Choose and Book, the NHS electronic appointments system that allows patients to choose between hospitals, has made 10 million bookings.
The news comes days after a University College London report said the system, part of the £12.7 billion NHS National Programme for IT, was failing to give patients the promised four choices of hospital and time. The NHS moved quickly to say that report was outdated and claimed 67 percent of patients are able to go to the hospital they choose.
Uptake of Choose and Book, which allows patients to make the choice online, by phone or at their GP surgery, has increased quickly in recent months, having been at only five million bookings a year ago. But it still only represents around half of outpatient referral bookings.
Dr Stephen Miller, Choose and Book national medical director, said the milestone was important “because it gives a clear indication that Choose and Book is making good progress in becoming the NHS’s everyday method of referral”.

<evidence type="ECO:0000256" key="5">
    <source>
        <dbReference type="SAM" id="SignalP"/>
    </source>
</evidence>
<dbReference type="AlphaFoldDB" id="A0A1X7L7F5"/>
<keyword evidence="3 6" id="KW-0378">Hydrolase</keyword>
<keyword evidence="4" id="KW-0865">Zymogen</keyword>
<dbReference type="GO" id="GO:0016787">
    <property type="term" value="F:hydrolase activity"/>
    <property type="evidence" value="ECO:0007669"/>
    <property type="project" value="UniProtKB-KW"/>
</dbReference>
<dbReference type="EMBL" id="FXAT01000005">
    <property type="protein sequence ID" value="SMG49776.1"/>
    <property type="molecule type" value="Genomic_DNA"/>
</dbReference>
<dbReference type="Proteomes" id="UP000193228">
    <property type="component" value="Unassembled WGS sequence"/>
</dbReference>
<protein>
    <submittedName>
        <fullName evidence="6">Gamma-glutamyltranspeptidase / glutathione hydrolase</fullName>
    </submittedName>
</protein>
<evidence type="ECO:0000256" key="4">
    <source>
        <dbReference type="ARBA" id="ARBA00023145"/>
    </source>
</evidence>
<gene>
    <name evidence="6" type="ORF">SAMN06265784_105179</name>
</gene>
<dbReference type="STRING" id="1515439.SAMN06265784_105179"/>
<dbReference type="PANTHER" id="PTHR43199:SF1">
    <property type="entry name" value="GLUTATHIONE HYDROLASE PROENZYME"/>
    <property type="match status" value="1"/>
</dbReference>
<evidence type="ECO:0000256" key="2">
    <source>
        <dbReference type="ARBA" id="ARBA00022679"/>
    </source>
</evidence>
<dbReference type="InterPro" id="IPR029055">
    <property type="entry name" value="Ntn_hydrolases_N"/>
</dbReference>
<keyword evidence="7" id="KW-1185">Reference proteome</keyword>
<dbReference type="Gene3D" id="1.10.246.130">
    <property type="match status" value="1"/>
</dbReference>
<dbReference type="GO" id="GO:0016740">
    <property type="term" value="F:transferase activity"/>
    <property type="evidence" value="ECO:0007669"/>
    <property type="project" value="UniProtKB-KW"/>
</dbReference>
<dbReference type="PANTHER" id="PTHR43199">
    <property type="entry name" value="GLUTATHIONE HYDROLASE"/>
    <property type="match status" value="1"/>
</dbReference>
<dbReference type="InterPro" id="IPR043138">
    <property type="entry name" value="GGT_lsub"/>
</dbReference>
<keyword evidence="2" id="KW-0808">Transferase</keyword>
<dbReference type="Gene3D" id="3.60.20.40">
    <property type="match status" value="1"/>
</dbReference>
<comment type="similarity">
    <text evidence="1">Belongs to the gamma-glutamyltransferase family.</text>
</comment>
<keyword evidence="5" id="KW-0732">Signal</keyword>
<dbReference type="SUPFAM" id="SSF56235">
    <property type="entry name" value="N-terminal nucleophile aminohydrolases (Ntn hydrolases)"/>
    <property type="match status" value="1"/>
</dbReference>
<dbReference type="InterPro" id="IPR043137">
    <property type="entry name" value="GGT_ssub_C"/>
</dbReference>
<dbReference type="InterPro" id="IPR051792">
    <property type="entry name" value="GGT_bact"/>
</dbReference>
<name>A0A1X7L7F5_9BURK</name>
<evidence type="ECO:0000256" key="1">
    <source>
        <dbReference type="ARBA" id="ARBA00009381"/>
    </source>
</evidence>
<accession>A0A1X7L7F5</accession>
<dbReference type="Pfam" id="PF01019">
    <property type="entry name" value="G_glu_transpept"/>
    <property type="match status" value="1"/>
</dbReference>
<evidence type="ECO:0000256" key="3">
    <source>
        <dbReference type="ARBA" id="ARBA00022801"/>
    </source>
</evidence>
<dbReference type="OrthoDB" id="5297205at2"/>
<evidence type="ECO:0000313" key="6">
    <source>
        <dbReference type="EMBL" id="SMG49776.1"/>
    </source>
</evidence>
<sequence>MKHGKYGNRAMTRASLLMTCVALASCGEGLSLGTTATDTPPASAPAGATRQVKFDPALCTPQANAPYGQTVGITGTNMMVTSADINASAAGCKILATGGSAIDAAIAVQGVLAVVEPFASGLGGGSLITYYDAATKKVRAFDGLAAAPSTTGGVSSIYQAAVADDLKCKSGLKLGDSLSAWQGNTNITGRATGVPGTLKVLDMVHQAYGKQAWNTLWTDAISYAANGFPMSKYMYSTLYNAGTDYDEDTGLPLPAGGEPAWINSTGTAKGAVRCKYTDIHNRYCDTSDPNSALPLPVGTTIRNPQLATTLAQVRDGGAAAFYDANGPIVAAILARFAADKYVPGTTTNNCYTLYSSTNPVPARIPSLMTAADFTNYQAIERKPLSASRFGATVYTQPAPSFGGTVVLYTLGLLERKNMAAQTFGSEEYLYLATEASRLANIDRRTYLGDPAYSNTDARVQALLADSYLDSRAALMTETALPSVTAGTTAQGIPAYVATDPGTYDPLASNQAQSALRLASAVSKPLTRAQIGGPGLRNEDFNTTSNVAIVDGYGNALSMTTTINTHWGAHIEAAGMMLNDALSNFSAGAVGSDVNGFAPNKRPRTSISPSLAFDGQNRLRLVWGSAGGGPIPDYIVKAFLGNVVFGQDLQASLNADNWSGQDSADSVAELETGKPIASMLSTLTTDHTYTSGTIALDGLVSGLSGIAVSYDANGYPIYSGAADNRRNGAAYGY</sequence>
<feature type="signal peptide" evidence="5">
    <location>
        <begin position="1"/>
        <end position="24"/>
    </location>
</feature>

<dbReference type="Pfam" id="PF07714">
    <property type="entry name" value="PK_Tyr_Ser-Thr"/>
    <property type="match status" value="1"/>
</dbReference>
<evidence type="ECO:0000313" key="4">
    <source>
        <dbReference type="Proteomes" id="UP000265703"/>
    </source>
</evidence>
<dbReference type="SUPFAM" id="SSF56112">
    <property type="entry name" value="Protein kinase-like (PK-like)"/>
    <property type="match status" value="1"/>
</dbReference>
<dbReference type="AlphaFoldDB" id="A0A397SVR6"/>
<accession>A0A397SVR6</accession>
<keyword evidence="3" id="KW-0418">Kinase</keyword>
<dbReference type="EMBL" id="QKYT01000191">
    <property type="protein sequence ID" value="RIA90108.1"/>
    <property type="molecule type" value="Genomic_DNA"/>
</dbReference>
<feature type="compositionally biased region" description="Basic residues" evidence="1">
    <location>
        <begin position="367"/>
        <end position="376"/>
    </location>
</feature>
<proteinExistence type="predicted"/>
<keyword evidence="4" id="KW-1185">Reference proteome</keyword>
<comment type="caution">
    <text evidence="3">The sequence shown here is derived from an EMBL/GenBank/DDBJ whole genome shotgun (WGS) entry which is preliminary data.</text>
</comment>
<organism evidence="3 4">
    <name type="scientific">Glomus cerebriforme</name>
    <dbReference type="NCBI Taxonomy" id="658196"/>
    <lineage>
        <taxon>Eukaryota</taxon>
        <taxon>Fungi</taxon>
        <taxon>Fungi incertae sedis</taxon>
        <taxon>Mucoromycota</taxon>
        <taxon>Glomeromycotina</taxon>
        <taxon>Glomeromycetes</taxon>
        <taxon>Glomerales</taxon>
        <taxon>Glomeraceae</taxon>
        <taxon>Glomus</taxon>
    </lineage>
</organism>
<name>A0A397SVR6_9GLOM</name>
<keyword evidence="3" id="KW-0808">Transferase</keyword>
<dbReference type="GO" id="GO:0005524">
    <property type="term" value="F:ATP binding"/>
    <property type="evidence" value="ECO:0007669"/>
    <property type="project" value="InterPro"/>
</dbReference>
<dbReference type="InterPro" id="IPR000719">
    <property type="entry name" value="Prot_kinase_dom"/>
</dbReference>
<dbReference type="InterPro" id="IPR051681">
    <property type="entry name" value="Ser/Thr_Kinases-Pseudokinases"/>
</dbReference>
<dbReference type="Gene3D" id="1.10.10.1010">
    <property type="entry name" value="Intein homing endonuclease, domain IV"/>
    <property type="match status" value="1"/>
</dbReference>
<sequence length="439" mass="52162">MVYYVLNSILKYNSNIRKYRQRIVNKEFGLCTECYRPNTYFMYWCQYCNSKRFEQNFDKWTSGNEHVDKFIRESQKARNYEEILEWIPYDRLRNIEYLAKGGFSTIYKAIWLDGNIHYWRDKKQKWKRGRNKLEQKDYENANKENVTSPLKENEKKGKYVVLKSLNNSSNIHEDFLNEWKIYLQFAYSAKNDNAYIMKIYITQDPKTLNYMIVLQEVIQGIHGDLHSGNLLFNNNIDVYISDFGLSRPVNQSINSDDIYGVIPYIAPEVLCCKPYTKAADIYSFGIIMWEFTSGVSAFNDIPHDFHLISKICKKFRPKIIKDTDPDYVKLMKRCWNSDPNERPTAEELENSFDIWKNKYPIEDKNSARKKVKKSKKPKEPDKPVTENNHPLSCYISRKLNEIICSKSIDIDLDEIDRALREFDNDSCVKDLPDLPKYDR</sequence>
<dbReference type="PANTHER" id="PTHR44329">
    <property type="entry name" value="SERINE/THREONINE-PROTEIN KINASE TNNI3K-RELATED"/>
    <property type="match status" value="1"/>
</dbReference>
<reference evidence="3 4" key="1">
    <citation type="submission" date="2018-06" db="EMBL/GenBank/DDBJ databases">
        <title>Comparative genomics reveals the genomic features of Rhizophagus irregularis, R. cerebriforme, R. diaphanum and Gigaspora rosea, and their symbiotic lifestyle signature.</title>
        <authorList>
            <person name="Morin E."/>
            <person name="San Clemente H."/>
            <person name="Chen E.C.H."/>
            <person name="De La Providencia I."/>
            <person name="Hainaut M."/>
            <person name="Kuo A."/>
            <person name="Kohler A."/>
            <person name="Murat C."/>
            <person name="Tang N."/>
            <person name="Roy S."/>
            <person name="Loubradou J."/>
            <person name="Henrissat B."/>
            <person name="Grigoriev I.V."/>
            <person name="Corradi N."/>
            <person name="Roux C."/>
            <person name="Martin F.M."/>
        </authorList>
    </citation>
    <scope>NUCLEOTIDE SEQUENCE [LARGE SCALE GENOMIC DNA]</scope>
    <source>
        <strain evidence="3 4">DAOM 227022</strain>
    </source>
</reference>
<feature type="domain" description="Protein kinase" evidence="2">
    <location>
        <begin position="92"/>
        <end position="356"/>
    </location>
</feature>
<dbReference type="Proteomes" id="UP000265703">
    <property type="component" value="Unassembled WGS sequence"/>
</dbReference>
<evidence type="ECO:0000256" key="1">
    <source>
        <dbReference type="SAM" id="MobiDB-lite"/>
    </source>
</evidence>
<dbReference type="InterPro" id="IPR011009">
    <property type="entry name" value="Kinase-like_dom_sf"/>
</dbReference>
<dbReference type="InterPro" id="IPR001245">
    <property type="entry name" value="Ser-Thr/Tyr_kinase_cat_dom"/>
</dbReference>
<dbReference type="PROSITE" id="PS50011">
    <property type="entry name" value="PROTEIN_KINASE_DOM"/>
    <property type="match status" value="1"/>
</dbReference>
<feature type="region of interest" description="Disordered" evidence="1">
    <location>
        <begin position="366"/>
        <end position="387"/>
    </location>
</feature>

Meanwhile, the Department for Health recently appointed an NHS chief information officer and a head of Connecting for Health, the agency delivering the national IT programme. The move came over six months after the departure of Richard Granger and marked a split in two of the NHS CIO role.
A report in the Observer newspaper said that technical problems with the much delayed electronic care records systems had left hospitals struggling to keep track of patients and operations, and meant staff had to manually update large amounts of information.
The first London rollout of the new version of the Cerner Millennium care records system, which went live in June at the Royal Free Hospital in Hampstead, also caused “chaos” according to local paper the Camden New Journal.
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